CR: What was the last book that you read for pleasure?
BC: Sigh... I'm currently reading “The Help” (chick lit... love it). Just finished “The Autobiography of Fredrick Douglas.” I don't think that counts as "pleasure reading" but no one forced me to read it and it's so good/awful that it made me want to vomit a bunch of times.

CR: What author are you most looking forward to meeting/seeing at the Seventh Annual Greater Rochester Teen Book Festival?
BC: I'm looking forward to meeting them all, but if I had to pick one... Brandon Mull! I dig “Fablehaven”!

Brent, I loved “The Help,” too! And I thought the movie was pretty great too. (And I NEVER say that.) Thank you for taking the time to answer these interview questions for me and my readers!

Friday, February 17, 2012

Terry Trueman Week - Day 3

Hi Readers,

Sarah is back again guest blogging today! On Wednesday, we heard her thoughts on “Stuck in Neutral.” Today, she’s hear to share her thoughts on “Cruise Control.” (Teachers and teachers-to-be, take note of Sarah’s final thoughts!) 
So without further ado …

“Cruise Control” by Terry Trueman is a very touching story about a character that appears to have it all. Paul McDaniel is blessed with brains, popularity, and athletic skill, but in reality, he is suffering tremendously on the inside and tries to conceal his hurt from everyone. Paul is a star athlete on his school’s basketball team with big dreams of leaving home to attend college by earning an athletic scholarship. However, his brother, Shawn, is severely disabled and cannot communicate or control his body. When their dad abandoned the family, Paul felt obligated as “the man of the house” to care for not only his brother, but his mother and sister as well. Paul resents his father for putting him in this situation and feels trapped. Paul must control his anger and break free of his own feelings of guilt in order to control his own life. Trueman does an excellent job of creating a believable character that readers can relate to.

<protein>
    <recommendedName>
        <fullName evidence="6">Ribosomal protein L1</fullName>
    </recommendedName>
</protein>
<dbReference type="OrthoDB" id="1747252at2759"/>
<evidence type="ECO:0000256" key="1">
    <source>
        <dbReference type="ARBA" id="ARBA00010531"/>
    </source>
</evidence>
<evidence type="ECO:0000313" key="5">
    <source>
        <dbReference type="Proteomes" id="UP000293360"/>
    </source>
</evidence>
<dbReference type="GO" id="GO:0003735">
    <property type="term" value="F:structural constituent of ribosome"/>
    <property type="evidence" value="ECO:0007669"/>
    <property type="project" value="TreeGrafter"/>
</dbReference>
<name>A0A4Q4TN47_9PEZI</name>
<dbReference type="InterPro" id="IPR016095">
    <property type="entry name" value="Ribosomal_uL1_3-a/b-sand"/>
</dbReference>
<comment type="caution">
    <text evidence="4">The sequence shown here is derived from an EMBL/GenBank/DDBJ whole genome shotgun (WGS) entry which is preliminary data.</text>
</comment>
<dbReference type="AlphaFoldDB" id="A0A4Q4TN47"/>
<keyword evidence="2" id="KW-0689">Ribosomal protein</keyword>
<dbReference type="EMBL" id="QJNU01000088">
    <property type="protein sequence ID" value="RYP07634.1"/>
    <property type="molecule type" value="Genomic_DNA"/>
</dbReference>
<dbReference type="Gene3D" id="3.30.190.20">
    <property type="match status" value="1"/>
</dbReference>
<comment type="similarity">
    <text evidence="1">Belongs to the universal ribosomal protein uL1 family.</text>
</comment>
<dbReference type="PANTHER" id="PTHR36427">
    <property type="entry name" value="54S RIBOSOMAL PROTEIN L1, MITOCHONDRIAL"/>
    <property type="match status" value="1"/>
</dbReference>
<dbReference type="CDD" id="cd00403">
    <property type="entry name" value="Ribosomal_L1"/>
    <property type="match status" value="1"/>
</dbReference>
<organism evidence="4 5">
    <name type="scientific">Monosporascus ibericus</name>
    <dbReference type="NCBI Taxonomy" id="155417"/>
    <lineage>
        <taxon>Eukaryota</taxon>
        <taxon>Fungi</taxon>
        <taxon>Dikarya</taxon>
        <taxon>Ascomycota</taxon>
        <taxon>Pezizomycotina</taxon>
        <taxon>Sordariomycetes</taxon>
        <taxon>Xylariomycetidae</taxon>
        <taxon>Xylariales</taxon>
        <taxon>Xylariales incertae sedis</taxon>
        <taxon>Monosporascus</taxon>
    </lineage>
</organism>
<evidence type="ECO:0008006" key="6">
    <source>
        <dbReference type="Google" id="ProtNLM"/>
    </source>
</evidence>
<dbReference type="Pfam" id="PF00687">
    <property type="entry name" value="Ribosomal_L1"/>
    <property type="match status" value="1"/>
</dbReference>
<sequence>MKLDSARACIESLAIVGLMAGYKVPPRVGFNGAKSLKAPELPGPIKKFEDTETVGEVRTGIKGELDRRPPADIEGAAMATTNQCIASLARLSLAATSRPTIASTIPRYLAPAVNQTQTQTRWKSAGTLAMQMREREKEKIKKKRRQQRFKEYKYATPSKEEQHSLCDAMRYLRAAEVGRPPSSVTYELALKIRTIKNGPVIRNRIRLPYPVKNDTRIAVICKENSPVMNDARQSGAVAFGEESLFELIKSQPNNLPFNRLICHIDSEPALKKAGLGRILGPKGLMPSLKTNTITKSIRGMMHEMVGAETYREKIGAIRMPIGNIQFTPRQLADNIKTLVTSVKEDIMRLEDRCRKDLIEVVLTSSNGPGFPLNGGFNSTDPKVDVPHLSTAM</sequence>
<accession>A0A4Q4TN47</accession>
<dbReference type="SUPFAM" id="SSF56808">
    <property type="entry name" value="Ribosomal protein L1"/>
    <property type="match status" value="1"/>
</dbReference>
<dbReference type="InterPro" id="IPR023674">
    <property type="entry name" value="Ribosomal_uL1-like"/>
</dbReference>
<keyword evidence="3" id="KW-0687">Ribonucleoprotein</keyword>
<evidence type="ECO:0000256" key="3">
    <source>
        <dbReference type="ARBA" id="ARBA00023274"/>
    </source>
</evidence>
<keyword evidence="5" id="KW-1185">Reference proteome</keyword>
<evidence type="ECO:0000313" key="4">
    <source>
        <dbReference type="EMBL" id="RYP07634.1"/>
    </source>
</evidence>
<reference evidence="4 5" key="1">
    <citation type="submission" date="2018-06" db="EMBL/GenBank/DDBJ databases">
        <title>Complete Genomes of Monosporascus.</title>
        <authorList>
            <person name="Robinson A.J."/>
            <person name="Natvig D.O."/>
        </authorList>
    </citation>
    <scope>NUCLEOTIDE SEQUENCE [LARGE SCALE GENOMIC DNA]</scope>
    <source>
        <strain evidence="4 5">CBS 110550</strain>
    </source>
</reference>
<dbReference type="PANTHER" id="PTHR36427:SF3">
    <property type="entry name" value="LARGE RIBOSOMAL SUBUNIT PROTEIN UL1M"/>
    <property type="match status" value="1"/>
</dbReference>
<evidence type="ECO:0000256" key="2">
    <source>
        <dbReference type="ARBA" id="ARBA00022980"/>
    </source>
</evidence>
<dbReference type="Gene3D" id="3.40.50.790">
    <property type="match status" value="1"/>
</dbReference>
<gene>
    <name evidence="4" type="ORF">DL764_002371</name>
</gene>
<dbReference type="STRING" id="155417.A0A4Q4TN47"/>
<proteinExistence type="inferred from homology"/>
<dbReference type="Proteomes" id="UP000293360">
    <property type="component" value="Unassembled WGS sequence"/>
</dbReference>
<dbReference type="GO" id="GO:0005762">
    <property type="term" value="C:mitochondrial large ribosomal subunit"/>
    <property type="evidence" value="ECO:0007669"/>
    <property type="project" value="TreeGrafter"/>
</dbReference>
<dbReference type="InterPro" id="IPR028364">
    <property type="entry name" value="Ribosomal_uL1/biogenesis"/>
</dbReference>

Having read “Cruise Control” prior to reading “Stuck in Neutral” my perspective of this story is somewhat different than most. If I had read “Stuck in Neutral” beforehand, I think my opinions about the characters and the overall story would be somewhat different. I believe Paul embodies many of the characteristics that many teens demonstrate. As a reader, I was able to get into his head and identify with him. In many ways he is the average teenager who feels as though no one understands him and believes that the world is against him. This story took me back to my own teenage years. It is easy to relate to the feelings and emotions that Paul demonstrates as he completes high school.

I believe this story will appeal to teens. I think Trueman has created a character that embodies many of the problems and situations that teens deal with daily. The character is very relatable. The book also contains quite a bit of humor which, makes it appealing.

In the classroom, this book can be used to discuss a multitude of sensitive topics that correspond to issues people deal with on a daily basis and that teens need to be aware of. Disability is a huge theme in this story. Teachers can discuss the stereotypes associated with disability, or raise awareness about the treatment of these people. It is also necessary to challenge the perceptions we all have about people with disabilities. Another topic to be discussed is separation and divorce. Many families are broken in today’s society and many children have difficulty dealing with the separation of their parents. Thirdly, bullying is addressed in this novel. It is critical that teachers discuss this in their classrooms, because it has become a major issue in schools today. I would absolutely use this book in my classroom.

Sarah, thanks so much for guest blogging not just once, but twice!

Wednesday, February 15, 2012

Terry Trueman Week - Day 2

Hi Readers!